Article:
10-Q 1 mwa-20220630.htm 10-Q mwa-20220630
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UNITED STATES
SECURITIES AND EXCHANGE COMMISSION
Washington, D.C. 20549
FORM 10-Q
    QUARTERLY REPORT PURSUANT TO SECTION 13 or 15(d) OF THE SECURITIES EXCHANGE ACT OF 1934
For the quarterly period ended June 30, 2022
    TRANSITION REPORT PURSUANT TO SECTION 13 OR 15(d) OF THE SECURITIES EXCHANGE ACT OF 1934
Commission File Number 001-32892
MUELLER WATER PRODUCTS, INC.
(Exact name of registrant as specified in its charter)

Delaware 20-3547095
(State or other jurisdiction of (I.R.S. Employer
incorporation or organization) Identification No.)
1200 Abernathy Road N.E.
Suite 1200
Atlanta, GA 30328
(Address of principal executive offices)
(770) 206-4200
(Registrant’s telephone number, including area code)
Securities registered pursuant to Section 12(b) of the Act:
Title of each classTrading Symbol(s)Name of each exchange on which registered
Common stock, par value $0.01
MWA
New York Stock Exchange
Indicate by check mark whether the registrant (1) has filed all reports required to be filed by Section 13 or 15(d) of the Securities Exchange Act of 1934 during the preceding 12 months (or for such shorter period that the registrant was required to file such reports), and (2) has been subject to such filing requirements for the past 90 days. Yes  No 
Indicate by check mark whether the registrant has submitted electronically and posted on its corporate Web site, if any, every Interactive Data File required to be submitted and posted pursuant to Rule 405 of Regulation S-T during the preceding 12 months (or for such shorter period that the registrant was required to submit and post such files). Yes  No 
Indicate by check mark whether the registrant is a large accelerated filer, an accelerated filer, a non-accelerated filer or smaller reporting company. See the definitions of “large accelerated filer,” “accelerated filer” and “smaller reporting company” in Rule 12b-2 of the Exchange Act:
Large accelerated filer           Accelerated filer     
Non-accelerated filer    ☐    Smaller reporting company      Emerging growth company     




Indicate by check mark whether the registrant is a shell company (as defined in Rule 12b-2 of the Exchange Act).  Yes  No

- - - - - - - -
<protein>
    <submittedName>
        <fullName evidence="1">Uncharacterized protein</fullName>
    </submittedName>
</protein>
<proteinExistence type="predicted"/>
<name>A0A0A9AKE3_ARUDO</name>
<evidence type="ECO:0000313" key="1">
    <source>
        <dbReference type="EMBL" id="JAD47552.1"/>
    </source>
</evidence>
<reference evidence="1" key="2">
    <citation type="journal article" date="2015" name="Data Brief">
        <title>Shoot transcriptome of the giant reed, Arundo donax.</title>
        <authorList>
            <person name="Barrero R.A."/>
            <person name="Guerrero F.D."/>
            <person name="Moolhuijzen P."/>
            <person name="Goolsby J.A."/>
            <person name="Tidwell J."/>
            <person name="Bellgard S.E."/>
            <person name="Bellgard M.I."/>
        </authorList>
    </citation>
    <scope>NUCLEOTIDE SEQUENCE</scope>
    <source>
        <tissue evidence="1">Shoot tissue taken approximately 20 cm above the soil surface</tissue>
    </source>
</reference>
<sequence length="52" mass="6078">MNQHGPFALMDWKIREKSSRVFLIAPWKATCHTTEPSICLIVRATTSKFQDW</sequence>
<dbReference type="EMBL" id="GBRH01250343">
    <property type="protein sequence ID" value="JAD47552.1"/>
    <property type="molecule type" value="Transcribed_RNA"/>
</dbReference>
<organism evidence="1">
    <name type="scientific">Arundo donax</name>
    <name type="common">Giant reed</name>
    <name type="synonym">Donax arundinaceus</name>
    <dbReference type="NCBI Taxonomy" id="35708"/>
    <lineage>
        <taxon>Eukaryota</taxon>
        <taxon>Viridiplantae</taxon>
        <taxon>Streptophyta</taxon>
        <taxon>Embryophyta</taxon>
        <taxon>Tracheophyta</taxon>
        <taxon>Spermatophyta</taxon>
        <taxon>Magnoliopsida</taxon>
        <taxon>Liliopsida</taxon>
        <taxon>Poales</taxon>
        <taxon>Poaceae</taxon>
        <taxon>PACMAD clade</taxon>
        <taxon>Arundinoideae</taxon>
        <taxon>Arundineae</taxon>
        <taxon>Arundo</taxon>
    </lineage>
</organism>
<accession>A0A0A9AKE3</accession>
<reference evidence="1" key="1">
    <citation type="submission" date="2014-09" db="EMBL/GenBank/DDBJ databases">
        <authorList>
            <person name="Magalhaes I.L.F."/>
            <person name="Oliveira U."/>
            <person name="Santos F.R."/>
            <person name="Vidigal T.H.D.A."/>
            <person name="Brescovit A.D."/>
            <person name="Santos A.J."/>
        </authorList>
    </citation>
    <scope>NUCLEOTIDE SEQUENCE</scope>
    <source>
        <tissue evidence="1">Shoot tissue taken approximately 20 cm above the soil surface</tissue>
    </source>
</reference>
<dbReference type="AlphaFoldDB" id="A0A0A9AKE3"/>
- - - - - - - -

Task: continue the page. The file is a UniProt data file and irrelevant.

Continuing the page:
There were 156,653,587 shares of common stock of the registrant outstanding at July 29, 2022.




TABLE OF CONTENTS

ITEMPAGE
2

PART I
Item 1.     FINANCIAL STATEMENTS
MUELLER WATER PRODUCTS, INC. AND SUBSIDIARIES
CONDENSED CONSOLIDATED BALANCE SHEETS
(UNAUDITED)
 June 30,September 30,
 20222021
 (in millions, except share amounts)
Assets:
Cash and cash equivalents$154.9 $227.5 
Receivables, net of allowance for credit losses of $4.8 million and $3.5 million
221.9 212.2 
Inventories, net250.9 184.7 
Other current assets31.4 29.3 
Total current assets659.1 653.7 
Property, plant and equipment, net293.0 283.4 
Intangible assets, net369.4 392.5 
Goodwill108.6 115.1 
Other noncurrent assets79.5 73.3 
Total assets$1,509.6 $1,518.0 
Liabilities and stockholders’ equity:
Current portion of long-term debt$0.9 $1.0 
Accounts payable
97.9 92.0 
Other current liabilities103.5 127.1 
Total current liabilities202.3 220.1 
Long-term debt446.1 445.9 
Deferred income taxes96.8 95.1 
Other noncurrent liabilities60.6 62.0 
Total liabilities805.8 823.1 
Commitments and contingencies (Note 12.)
Common stock: 600,000,000 shares authorized; 156,612,167 and 157,955,433 shares outstanding at June 30, 2022, and September 30, 2021, respectively
1.6 1.6 
Additional paid-in capital1,296.1 1,342.2 
Accumulated deficit(574.4)(643.9)
Accumulated other comprehensive loss(19.5)(5.0)
Total stockholders’ equity703.8 694.9 
Total liabilities and stockholders’ equity$1,509.6 $1,518.0 

The accompanying notes are an integral part of the condensed consolidated financial statements.
3

MUELLER WATER PRODUCTS, INC. AND SUBSIDIARIES
CONDENSED CONSOLIDATED STATEMENTS OF OPERATIONS
(UNAUDITED)
 Three months endedNine months ended
June 30,June 30,
 2022202120222021
(in millions, except per share amounts)
Net sales$333.2 $310.5 $916.0 $815.4 
Cost of sales234.9 205.1 637.3 543.2 
Gross profit98.3 105.4 278.7 272.2 
Operating expenses:
Selling, general and administrative60.8 58.8 175.1 162.2 
Strategic reorganization and other charges0.6 3.9 3.6 6.1 
Total operating expenses61.4 62.7 178.7 168.3 
Operating income36.9 42.7 100.0 103.9 
Other expenses (income):
Pension benefit other than service(0.9)(0.8)(2.9)(2.4)
Interest expense, net4.2 6.8 13.0 19.0 
Loss on early extinguishment of debt 16.7  16.7 
Net other expenses3.3 22.7 10.1 33.3 
Income before income taxes33.6 20.0 89.9 70.6 
Income tax expense7.1 5.6 20.4 18.6 
Net income$26.5 $14.4 $69.5 $52.0 
Net income per share:
Basic$0.17 $0.09 $0.44 $0.33 
Diluted$0.17 $0.09 $0.44 $0.33 
Weighted average shares outstanding:
Basic157.0 158.5 157.6 158.4 
Diluted157.6 159.3 158.3 159.0 
Dividends declared per share$0.058 $0.055 $0.174 $0.165